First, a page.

The results are shown in Table 4, and the standard chassis can be stable on a slope of 5 degrees, while the chassis installed barycenter adjustable mechanism can be stable on the slope of 15 degrees.


TestInclination(°)ChassisChassis installed BAM
(mV) (mV) (mV) (mV)

10445381432369
25845365522331
310634325
415795309

Note., are the plantar pressures of leg 2, and , are the plantar pressures of leg 3.

The stability of a standard chassis and forestry chassis with BAM is compared by analyzing two groups of plantar pressure data. It shows that the plantar pressure of standard chassis’ leg 2 on the slope of 5 degrees is about 10 N and that of leg 3 is about 70 N. The contrastive value is 39 N for leg 2 of the chassis with BAM and 77 N for leg 3 on the same slope.

The plantar pressure of the chassis with BAM is more significant than that of the standard chassis. The self-weight of the BAM is one reason to slightly increase the plantar pressure. The key reason is that the counterweight adjustment makes the barycenter of the chassis move to the support triangle, increasing the pressure of foreleg 2 to improve the chassis stability. As the slope becomes steeper, the plantar force of leg 3 increases and that of leg 2 decreases. On the slope of 15 degrees, the pressure of foreleg 2 is about 14 N and that of leg 3 is about 83 N. The results reflect that BAM is conductive to the chassis stability under slope working conditions.

4. Discussion

Our idea of chassis with BAM focuses on improving chassis stability by adjusting suitable barycenter positions. The chassis installed an adjustable counterweight, making the barycenter of the whole chassis system changeable so that the chassis can achieve a higher stability and climb the steeper slope. The scheme of the flexible structure is also adopted by other chassis, such as the schemes proposed by Paul A and Mosterman [27]. Differing from the wheeled type and large-scale equipment mentioned above, our manufactured prototype is small and lightweight, providing a role in limited working conditions under the forest. Hence, the legged structure is suitable for flexible operation and only four landing points are needed. Our chassis design with BAM has better adjustment performance, has low operator difficulty, and is more straightforward for manufacturing.

Also, a high-precision bearing is used in the BAM, which helps the counterweight rotate smoothly; and two sets of high-precision microguide and slide are adopted to achieve lower friction translation. The structure design reduces assembly difficulty, so that the appropriate counterweight can be replaced according to the slope inclination.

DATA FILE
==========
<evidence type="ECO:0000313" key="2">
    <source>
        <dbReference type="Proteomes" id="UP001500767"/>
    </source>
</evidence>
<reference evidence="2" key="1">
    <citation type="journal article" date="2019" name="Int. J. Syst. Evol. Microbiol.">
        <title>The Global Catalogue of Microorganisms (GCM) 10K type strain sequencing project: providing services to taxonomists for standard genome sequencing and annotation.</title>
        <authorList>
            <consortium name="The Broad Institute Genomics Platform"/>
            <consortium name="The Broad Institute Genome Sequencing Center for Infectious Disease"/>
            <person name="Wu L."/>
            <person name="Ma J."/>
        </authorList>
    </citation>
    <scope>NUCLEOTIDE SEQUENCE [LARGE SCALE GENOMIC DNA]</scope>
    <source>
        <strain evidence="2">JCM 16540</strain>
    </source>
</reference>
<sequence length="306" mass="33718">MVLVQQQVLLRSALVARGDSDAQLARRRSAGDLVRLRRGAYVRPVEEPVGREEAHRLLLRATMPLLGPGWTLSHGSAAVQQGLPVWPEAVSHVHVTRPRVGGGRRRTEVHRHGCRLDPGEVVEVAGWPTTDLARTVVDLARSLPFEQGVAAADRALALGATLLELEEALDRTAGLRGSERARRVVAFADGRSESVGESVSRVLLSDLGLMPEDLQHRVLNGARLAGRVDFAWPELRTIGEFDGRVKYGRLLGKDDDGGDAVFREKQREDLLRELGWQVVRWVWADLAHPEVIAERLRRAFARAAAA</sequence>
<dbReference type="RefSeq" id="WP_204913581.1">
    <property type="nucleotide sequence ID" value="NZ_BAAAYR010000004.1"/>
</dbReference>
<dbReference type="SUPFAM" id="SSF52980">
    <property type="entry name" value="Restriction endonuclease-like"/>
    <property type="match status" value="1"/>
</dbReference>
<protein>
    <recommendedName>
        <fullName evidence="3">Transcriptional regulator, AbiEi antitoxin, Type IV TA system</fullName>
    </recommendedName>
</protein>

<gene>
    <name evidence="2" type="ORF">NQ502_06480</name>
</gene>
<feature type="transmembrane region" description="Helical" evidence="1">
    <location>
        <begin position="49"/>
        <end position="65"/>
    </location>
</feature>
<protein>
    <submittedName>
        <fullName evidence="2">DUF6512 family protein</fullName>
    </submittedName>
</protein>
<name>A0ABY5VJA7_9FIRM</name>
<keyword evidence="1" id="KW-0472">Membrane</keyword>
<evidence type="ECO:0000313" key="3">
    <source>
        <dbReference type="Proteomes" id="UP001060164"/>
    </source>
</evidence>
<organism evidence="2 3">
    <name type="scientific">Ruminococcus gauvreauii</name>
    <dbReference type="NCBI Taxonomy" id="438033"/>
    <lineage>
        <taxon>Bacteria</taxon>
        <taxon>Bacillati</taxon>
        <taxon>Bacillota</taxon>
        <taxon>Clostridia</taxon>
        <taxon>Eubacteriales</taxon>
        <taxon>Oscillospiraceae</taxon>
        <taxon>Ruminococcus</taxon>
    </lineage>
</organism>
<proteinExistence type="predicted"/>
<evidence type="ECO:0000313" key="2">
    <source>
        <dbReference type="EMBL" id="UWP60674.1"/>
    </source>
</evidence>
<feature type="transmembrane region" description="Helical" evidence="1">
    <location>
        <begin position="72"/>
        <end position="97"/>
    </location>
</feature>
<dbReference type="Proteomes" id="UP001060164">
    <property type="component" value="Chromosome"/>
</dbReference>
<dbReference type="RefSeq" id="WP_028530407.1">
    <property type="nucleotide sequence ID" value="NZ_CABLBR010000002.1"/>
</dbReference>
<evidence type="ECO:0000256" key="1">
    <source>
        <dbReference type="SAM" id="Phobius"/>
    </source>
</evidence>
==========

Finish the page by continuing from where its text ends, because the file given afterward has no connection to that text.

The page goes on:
For BAM's barycenter curves, it is clear that the barycenter changes under the combined effect of three parameters. Rotation should be based on the translation. If the counterweight is at the center, rotation cannot change the barycenter position. While translation and vertical motion can change the barycenter, respectively, especially the vertical motion, it can effectively lower the height of the chassis barycenter even without translation and rotation. The counterweight can be reduced by up to 180 mm. According to stability NESM [28], the barycenter's lower height could be viewed as better stability. The barycenter stays in fixed point and near the geometric center is conducive to have smaller shaking and vertical fluctuation [29]. The more times and distance the barycenter adjust, the greater the chassis vibration and consumption. That is the reason why we adopt the intermittent static gait to disperse the vibration of the chassis caused by barycenter adjustment. In addition, the barycenter should adjust according to the terrain, and the distance of barycenter adjustment should be reduced on the premise of keeping the chassis stable. When the slope is gentle, minor adjustment is suitable. While on the steep slope, we choose the maximum stability margin of barycenter adjustment to improve the motion stability.

Overall, it shows that the chassis with BAM is better than the standard chassis, especially for the barycenter position. As leg 4 is lifted, the former rolls over on a slope steeper than 5 degrees. The latter can be stable on a slope of 15 degrees, which is mainly affected by counterweight through changing the barycenter position. In theory, the chassis can keep stable on a steeper slope with a heavier counterweight. However, the heavier the counterweight is, the more torque the motor needs. Moreover, the friction between the foot end and the ground is also the factor affecting chassis stability. Thus, the heavier counterweight s is not carried out in this paper.

5. Conclusion

In this paper, a forestry chassis with barycenter adjustable mechanism is proposed. According to the stability criterion of quadruped chassis, a control method is proposed to adjust the chassis barycenter by changing the parameters of counterweight to improve the chassis stability moving on the slope. The relationship between the range of counterweight displacement parameters (, , and ) and the barycenter position of the chassis is determined by mathematical analysis. The adjustment strategy is simulated in Adams, which realizes the barycenter adjustment. Finally, the test results show that the barycenter adjustable mechanism can adjust the chassis barycenter, and the motion stability of the chassis on a slope is improved. Through the test results analysis, the optimal adjustment of parameters is determined.

Data Availability

The data used to support the findings of this study are available from the corresponding author upon request.

Conflicts of Interest

The authors declare no conflicts of interest.

Acknowledgments

This research was funded by the National Key Research and Development Program (2018YFC0507102-02).

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Copyright © 2021 Tingting Sui et al. This is an open access article distributed under the Creative Commons Attribution License, which permits unrestricted use, distribution, and reproduction in any medium, provided the original work is properly cited.